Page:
Just as Marx distinguished between earthly and heavenly reality of religion, I start with “communism” in the sense of official, “State” communism in SFR Yugoslavia as a belief, as an ideological vulgate on and of the State. The obverse of “religion”, Marx’s “atheism”, for him the true orientation towards complete human emancipation unlike illusory religion, is the true emancipatory communism (to which Marx will explicitly arrive immediately after the Jewish Question). One should take care here to discern whether this denotes theory, practice or both (with Marx this was not a problem since he hadn’t got that far yet).
I was thinking about naming this little tractate “Sing Me a Song of Translation”. It involves not only shuttling between three languages (German, English, and the Croatoserbian in which it was originally written), but also among three time epochs, translating Marx’s discourse from the time of the already tottering Sacred Alliance into our own discourse of looking backwards from 2011 to post-revolutionary Yugoslavia from 1945 to the mid-1970s (the possibility for subsequent degeneration is based on the consideration here but will not be dealt with explicitly in this essay).
1.2. An Excursus on Marx and His Evolution
Though the following theses are not an exegesis, they presuppose an exegesis of some essential parameters of Marx and his evolution, and therefore of the specific weights and significance (Stellenwert) of the short text used here, the first part On the Jewish Question. The Theses develop the basic dichotomy and opposition of bürgerliche Gesellschaft against Staat from early Marx.
- 21. “Bürgerliche Gesellschaft”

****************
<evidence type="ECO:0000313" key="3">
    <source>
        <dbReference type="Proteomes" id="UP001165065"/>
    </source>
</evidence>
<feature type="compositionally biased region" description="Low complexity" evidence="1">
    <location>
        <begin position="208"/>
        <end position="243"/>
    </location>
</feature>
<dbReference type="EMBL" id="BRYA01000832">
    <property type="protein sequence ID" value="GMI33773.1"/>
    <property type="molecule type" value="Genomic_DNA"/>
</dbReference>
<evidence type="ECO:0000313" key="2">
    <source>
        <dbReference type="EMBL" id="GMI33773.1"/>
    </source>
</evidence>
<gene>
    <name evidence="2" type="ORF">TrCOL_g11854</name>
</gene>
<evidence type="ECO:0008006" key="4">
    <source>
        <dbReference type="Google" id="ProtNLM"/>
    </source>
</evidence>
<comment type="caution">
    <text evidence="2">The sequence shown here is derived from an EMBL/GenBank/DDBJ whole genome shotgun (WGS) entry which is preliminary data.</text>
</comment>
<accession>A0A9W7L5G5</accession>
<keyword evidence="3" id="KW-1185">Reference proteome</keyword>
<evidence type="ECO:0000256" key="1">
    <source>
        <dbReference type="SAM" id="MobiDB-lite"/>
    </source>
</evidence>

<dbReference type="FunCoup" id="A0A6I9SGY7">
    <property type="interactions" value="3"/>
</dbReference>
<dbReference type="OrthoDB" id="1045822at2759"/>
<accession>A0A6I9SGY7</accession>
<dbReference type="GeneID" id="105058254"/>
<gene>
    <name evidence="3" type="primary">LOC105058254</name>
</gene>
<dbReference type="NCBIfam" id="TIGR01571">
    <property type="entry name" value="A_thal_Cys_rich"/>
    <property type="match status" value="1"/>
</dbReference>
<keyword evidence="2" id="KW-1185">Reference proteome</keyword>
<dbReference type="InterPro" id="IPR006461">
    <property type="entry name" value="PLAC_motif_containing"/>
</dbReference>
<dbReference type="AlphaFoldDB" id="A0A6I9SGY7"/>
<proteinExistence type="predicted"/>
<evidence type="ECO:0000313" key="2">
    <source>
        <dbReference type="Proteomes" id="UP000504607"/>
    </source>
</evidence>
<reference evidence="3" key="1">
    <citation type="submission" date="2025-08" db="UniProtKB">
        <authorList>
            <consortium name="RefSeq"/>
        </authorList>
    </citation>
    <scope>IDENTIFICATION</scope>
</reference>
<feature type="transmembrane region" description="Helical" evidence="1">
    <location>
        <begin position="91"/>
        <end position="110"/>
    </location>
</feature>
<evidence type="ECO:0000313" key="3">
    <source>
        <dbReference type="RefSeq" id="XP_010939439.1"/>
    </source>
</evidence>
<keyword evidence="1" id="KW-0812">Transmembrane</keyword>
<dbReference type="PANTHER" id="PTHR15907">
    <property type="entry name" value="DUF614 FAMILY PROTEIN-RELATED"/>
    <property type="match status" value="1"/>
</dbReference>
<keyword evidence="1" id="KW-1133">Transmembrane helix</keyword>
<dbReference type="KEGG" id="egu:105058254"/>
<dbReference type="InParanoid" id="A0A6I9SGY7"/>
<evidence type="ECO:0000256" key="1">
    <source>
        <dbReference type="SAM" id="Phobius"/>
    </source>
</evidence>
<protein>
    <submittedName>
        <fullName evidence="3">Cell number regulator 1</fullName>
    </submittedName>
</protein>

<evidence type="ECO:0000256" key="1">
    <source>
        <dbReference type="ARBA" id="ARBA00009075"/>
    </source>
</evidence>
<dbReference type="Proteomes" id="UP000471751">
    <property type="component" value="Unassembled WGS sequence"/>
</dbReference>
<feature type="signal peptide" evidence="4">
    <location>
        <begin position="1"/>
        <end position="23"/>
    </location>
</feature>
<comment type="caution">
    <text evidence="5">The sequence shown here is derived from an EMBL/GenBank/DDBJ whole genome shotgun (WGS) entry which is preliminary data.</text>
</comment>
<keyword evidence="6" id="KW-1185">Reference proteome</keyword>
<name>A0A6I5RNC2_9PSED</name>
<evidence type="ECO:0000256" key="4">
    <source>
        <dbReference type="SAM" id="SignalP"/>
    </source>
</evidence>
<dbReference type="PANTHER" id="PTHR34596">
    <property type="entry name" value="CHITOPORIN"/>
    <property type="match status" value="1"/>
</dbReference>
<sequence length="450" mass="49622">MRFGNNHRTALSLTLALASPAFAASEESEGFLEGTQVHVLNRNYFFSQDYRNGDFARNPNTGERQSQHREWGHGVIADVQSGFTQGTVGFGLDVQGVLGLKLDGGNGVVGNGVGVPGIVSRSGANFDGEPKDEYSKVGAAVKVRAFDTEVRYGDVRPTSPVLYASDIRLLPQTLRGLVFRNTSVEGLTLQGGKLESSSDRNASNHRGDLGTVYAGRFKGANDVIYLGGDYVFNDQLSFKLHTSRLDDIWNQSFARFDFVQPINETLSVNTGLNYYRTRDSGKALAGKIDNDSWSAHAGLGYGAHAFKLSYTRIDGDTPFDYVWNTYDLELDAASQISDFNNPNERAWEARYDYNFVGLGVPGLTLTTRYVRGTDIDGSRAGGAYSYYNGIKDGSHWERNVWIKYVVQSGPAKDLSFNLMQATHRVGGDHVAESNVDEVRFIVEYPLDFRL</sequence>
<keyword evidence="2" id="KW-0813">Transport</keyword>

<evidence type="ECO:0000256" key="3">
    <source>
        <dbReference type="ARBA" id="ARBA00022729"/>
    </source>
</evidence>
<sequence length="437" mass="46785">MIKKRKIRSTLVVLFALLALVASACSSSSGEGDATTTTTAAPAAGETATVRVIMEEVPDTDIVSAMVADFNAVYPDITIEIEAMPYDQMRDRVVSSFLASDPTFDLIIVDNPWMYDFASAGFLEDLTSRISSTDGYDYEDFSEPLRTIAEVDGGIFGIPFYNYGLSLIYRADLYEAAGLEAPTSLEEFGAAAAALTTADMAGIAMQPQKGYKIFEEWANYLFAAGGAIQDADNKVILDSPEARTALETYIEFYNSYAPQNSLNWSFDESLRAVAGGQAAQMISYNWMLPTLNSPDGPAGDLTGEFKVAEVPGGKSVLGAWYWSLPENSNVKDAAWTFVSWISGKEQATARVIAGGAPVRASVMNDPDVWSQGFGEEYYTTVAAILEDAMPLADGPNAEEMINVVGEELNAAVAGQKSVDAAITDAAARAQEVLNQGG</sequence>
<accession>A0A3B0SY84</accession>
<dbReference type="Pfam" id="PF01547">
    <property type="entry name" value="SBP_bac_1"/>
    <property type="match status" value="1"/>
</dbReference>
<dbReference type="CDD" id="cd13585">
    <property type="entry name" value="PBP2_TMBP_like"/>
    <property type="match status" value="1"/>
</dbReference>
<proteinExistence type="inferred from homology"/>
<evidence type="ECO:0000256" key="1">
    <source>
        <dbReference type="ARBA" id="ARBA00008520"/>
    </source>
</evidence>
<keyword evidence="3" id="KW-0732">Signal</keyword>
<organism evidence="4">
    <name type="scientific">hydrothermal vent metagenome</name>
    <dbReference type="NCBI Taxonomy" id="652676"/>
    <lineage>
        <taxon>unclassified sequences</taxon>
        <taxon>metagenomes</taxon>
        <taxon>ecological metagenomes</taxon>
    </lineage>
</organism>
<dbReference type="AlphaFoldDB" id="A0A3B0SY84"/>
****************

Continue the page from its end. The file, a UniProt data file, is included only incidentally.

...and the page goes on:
Marx started with this opposition in his 1843 Critique of Hegel’s Philosophy of Right in: “The general law is[:] the bürgerliche society and State are divided. Therefore the Staatsbürger as well as the Bürger, member of the bürgerliche Gesellschaft, is divided.” (MEW 1: 281) I am here faced with the fundamental and already metamorphic problem in form of the classic translator’s dilemma of how to translate bürgerlich. The central denotation is “civil,” the adjective derived from civis, citizen, but does this aim at „the citizen as a subject, that is member of the State“, or „the citizen as a member of the bourgeoisie or the middle class”? As in the above quotation, Marx occasionally uses the term Staatsbürger, which is the first denotation, but he also has to add in apposition the member of the bürgerliche society. While by this we might today mean the whole of the people minus the State apparatus, this second term also participates in and oscillates between both poles of the translator’s dilemma: is it something like “civil society” or like “bourgeois/ middle class society”? The terminology here expresses Marx’s persistent probing around the not yet completely clear joints of reality. A few months later, precisely in On the Jewish Question, Hegel’s undeveloped opposition between the citoyen and the ambiguous and limited bourgeois (cf. Rehmann 5-6 and passim) will have become Marx’s brilliant and deeply significant, though again not fully developed, dichotomy between the citoyen as bearer of the French Revolution and the bourgeois as bearer of both every political counterrevolution from 1794 to 1848 as well as of anti-feudal capitalistic development of production and the corresponding miserable human relationships. Since Marx’s texts were at the time only beginning to push toward clarity on this convoluted but also crucial issue, each individual instance of bürgerlich should be examined to see which of the two above translations, or of their contaminations, may be more correct (Rehmann 6-7 maintains that the sense of „civil society,” which Marx uses when writing in French, is predominant). In English and Italian, bürgerliche Gesellschaft is unambiguously translated as civil society, società civile, perhaps also because in the Hegel of 1821 it is a translation of civil society by 18th-century liberals (as Marx explained in the Preface to A Contribution to the Critique of Political Economy) such as Adam Ferguson and Adam Smith. I unfortunately have no French translation, but the very “orthodox” Labica-Bensussan dictionary explains that société civile is Hegel’s term, société bourgeoise being Marx’s (see 182 and 414), which is, to put it very mildly, insufficient.